Bats: The most common bat people might encounter is the Little Brown Myotis. A bat known to nest in attics and small gaps in buildings during summer months. Furthermore, weighing less than an ounce, makes it a fast flier for hunting insects at night. They average a wingspan of between 9-11 inches. Bats are beneficial to have around in the sense that they are prime insect hunters. Contrary to what some may believe they have little interest in humans or the desire to interact with us.
One symptom people may experience is a large cluster of what seem like mouse droppings on a front or back patio, or seemingly out of place. If this is seen, take a look upward for small gaps in the building or areas that bats may be hanging from to rest during the day. Due to these species being at-risk and mostly protected, eviction can only take place during the migration period when bats leave the structure.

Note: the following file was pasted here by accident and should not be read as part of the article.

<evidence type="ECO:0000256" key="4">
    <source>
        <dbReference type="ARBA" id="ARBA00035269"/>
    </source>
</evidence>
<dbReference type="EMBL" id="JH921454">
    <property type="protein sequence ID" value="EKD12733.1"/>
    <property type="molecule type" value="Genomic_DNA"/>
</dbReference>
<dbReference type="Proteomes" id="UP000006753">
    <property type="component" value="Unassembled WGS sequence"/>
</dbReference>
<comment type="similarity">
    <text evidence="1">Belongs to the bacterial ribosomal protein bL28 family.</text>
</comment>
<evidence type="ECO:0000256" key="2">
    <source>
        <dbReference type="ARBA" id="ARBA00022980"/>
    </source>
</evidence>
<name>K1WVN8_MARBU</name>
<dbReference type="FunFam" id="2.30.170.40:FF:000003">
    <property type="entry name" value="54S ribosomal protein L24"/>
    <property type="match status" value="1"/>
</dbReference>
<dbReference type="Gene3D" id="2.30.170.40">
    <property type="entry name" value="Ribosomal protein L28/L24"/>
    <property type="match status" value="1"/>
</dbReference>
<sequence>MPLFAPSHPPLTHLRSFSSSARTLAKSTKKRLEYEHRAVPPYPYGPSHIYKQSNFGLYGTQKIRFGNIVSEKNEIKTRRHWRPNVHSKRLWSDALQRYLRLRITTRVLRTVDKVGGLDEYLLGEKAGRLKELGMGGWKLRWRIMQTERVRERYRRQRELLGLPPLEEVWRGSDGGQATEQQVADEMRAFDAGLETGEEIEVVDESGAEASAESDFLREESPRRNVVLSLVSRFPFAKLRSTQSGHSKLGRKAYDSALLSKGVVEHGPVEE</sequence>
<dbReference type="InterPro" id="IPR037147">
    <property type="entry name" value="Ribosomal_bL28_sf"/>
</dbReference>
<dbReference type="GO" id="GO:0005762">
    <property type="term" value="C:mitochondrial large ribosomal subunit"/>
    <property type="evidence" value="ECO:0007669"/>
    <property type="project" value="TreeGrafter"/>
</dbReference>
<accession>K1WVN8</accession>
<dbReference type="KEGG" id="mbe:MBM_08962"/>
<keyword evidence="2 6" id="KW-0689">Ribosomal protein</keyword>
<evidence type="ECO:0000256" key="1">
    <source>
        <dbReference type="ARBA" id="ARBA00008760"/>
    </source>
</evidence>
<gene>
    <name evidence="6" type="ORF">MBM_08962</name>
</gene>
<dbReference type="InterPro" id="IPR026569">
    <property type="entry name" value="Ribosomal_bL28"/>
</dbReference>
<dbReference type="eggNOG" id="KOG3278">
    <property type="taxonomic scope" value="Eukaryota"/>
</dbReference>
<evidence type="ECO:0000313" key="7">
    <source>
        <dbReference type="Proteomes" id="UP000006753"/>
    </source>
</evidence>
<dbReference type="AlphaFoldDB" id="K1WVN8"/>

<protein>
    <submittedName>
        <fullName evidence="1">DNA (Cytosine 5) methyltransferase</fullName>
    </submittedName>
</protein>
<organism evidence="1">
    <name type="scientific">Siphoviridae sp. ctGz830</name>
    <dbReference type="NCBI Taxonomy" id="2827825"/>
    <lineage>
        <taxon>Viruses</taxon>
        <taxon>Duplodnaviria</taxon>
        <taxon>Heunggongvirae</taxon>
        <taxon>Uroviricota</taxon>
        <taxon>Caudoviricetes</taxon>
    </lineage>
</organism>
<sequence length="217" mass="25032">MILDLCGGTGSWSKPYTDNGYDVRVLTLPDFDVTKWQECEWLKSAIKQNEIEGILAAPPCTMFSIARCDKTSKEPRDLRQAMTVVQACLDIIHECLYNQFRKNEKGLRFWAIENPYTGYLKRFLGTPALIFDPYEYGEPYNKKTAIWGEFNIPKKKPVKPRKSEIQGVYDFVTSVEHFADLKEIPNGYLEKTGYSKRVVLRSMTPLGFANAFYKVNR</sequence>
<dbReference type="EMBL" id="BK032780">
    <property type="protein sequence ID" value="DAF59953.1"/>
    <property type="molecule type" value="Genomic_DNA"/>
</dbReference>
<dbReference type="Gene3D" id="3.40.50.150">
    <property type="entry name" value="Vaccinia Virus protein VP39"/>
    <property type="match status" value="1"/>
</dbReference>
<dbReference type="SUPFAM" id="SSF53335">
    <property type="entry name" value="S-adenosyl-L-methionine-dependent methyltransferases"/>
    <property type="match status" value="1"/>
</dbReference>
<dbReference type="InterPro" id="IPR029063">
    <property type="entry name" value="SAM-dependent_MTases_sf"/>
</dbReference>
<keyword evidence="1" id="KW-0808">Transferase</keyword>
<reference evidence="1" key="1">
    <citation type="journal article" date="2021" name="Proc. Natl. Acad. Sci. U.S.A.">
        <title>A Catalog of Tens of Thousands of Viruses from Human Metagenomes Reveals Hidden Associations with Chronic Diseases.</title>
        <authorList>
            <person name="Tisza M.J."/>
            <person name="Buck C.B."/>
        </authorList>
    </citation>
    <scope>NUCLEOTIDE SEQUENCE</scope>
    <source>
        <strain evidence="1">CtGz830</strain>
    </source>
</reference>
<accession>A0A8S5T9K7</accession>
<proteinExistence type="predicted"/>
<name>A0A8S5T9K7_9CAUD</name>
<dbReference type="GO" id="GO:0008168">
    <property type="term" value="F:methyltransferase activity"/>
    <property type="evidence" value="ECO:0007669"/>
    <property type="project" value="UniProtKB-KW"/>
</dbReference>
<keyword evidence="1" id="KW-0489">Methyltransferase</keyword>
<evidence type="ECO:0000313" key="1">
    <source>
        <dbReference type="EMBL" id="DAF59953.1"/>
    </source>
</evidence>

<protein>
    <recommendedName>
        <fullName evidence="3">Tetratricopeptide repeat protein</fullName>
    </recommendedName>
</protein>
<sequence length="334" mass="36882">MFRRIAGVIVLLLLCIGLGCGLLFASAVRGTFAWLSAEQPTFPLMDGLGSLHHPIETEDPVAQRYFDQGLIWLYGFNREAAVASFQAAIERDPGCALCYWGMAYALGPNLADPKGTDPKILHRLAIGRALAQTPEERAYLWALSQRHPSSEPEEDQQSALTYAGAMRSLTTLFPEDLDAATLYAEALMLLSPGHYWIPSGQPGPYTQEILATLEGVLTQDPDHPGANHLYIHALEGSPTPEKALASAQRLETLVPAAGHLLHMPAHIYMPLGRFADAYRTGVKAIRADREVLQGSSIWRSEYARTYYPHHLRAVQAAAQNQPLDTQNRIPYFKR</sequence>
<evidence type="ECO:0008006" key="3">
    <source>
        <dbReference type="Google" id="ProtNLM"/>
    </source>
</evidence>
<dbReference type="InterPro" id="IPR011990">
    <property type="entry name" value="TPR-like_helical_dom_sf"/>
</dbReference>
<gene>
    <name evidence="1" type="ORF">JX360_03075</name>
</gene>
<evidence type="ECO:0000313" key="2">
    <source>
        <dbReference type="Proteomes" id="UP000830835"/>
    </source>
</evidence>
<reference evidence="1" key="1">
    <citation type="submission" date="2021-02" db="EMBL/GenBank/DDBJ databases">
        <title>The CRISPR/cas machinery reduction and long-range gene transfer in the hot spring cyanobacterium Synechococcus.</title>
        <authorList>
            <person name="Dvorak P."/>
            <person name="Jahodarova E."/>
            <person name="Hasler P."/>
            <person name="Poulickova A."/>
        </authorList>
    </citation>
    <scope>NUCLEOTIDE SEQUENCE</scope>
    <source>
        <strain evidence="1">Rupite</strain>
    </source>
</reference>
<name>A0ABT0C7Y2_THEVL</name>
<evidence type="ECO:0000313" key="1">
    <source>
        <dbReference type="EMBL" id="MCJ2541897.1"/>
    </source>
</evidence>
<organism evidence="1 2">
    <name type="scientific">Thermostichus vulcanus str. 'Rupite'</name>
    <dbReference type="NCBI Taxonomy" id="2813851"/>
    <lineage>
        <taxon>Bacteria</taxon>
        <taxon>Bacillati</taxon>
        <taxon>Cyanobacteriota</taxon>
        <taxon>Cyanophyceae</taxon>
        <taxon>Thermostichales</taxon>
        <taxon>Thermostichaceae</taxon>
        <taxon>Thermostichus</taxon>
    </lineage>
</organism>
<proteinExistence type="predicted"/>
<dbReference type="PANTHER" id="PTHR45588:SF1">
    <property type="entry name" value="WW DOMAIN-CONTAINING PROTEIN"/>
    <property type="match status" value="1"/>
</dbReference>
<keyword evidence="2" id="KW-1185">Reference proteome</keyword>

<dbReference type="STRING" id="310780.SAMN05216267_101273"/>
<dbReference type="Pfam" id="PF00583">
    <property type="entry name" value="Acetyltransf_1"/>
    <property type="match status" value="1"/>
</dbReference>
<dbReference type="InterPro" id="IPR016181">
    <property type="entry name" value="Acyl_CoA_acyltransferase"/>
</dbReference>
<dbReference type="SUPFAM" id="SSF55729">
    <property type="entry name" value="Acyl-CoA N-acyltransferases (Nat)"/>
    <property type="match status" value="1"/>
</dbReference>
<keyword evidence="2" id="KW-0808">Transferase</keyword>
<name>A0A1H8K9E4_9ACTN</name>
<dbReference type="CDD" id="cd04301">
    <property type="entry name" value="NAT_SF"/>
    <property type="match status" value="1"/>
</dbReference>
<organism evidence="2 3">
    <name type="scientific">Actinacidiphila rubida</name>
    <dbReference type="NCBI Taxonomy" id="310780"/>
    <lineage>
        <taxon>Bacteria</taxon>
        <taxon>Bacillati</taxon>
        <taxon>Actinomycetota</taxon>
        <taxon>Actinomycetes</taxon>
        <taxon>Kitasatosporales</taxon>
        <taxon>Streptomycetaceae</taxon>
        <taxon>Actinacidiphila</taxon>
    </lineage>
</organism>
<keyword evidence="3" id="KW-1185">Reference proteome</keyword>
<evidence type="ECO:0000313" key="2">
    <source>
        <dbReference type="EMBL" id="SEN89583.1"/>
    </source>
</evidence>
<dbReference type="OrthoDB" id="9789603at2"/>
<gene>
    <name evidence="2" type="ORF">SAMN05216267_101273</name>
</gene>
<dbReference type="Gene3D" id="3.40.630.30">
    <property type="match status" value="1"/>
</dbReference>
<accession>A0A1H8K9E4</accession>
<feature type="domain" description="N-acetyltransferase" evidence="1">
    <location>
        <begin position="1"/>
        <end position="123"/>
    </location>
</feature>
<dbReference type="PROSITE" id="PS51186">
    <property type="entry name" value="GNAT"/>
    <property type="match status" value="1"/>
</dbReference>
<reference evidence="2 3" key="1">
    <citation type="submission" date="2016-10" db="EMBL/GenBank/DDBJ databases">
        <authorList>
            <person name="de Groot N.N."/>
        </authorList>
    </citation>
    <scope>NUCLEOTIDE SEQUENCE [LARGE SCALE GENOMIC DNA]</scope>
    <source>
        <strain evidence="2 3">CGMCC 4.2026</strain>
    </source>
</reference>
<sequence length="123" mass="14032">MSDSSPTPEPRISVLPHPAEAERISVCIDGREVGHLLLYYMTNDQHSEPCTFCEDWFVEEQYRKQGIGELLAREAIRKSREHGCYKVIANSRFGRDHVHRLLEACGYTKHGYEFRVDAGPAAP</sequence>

There are things you can do to reduce the likelihood of your building becoming the bats choice of home. Installing bat houses or bat boxes away from the structure up trees or on tall poles. The goal is to create an ideal home for the bats, similar to what’s done with bird houses. Also walk around and ensure all attic vents mesh screenings are in good working order, and any gaps in siding that may lead to an attic be property sealed. Lastly, bats are attracted to insects, so keeping lights off at night and having pest issues controlled alleviate food sources for them.
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